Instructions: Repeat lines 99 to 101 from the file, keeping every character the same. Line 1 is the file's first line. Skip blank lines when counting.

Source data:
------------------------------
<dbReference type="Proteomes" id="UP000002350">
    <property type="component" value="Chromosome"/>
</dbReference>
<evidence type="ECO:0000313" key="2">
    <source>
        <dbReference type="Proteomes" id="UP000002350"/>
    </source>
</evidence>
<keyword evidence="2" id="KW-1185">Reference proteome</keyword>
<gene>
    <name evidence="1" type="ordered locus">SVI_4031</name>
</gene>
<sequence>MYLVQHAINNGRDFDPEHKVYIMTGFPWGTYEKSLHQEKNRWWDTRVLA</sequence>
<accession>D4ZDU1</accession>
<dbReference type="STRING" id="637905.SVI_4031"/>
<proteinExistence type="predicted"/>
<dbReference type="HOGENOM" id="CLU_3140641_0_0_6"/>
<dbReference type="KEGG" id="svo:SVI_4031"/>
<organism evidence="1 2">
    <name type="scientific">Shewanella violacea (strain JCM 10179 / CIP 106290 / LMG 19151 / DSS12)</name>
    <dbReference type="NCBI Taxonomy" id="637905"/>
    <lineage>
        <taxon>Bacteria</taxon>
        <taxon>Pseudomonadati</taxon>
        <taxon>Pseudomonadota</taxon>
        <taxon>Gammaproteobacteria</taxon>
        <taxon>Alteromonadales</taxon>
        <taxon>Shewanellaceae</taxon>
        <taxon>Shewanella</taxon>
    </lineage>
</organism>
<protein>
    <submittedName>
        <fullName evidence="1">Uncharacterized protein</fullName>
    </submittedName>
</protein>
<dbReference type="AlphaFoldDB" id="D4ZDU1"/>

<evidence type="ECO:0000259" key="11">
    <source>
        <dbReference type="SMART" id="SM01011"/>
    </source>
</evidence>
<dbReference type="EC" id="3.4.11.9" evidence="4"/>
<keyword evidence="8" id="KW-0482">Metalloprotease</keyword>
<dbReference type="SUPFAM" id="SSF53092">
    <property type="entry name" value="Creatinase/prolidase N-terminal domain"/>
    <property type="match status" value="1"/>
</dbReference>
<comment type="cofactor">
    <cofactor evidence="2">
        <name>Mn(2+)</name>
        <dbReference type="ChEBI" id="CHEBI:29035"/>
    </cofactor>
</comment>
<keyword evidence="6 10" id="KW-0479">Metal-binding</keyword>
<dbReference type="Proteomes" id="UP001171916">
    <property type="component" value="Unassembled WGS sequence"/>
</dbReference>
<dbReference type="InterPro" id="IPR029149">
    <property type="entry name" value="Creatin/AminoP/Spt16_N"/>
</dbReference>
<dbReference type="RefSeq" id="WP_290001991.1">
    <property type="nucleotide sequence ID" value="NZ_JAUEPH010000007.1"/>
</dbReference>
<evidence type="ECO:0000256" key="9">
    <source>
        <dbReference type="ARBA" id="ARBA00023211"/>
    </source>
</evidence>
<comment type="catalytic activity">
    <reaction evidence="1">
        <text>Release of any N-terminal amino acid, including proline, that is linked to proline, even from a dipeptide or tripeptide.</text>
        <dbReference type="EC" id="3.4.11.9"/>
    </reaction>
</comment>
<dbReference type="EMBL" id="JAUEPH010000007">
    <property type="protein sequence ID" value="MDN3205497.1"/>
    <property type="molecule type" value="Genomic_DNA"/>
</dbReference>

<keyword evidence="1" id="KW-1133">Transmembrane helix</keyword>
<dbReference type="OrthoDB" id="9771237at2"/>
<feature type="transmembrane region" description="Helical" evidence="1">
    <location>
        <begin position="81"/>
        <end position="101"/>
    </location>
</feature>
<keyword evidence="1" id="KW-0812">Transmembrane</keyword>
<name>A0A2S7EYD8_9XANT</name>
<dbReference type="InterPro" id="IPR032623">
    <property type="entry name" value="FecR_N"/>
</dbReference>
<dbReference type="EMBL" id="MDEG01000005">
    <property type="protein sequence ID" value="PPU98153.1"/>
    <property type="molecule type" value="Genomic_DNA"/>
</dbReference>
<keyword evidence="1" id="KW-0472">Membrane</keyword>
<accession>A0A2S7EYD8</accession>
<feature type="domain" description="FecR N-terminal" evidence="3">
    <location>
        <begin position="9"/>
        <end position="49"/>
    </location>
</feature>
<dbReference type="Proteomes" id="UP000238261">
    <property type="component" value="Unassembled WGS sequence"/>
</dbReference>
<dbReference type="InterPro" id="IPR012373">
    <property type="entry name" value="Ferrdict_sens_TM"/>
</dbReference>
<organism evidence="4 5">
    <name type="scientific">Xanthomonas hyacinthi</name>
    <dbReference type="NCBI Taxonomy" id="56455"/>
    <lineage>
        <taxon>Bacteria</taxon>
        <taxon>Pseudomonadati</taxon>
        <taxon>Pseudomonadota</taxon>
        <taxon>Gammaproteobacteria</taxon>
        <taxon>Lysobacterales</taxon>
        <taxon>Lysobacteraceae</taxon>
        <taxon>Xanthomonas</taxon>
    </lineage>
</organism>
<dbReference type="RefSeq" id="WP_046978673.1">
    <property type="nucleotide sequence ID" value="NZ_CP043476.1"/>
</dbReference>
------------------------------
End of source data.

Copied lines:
<feature type="domain" description="FecR N-terminal" evidence="3">
    <location>
        <begin position="9"/>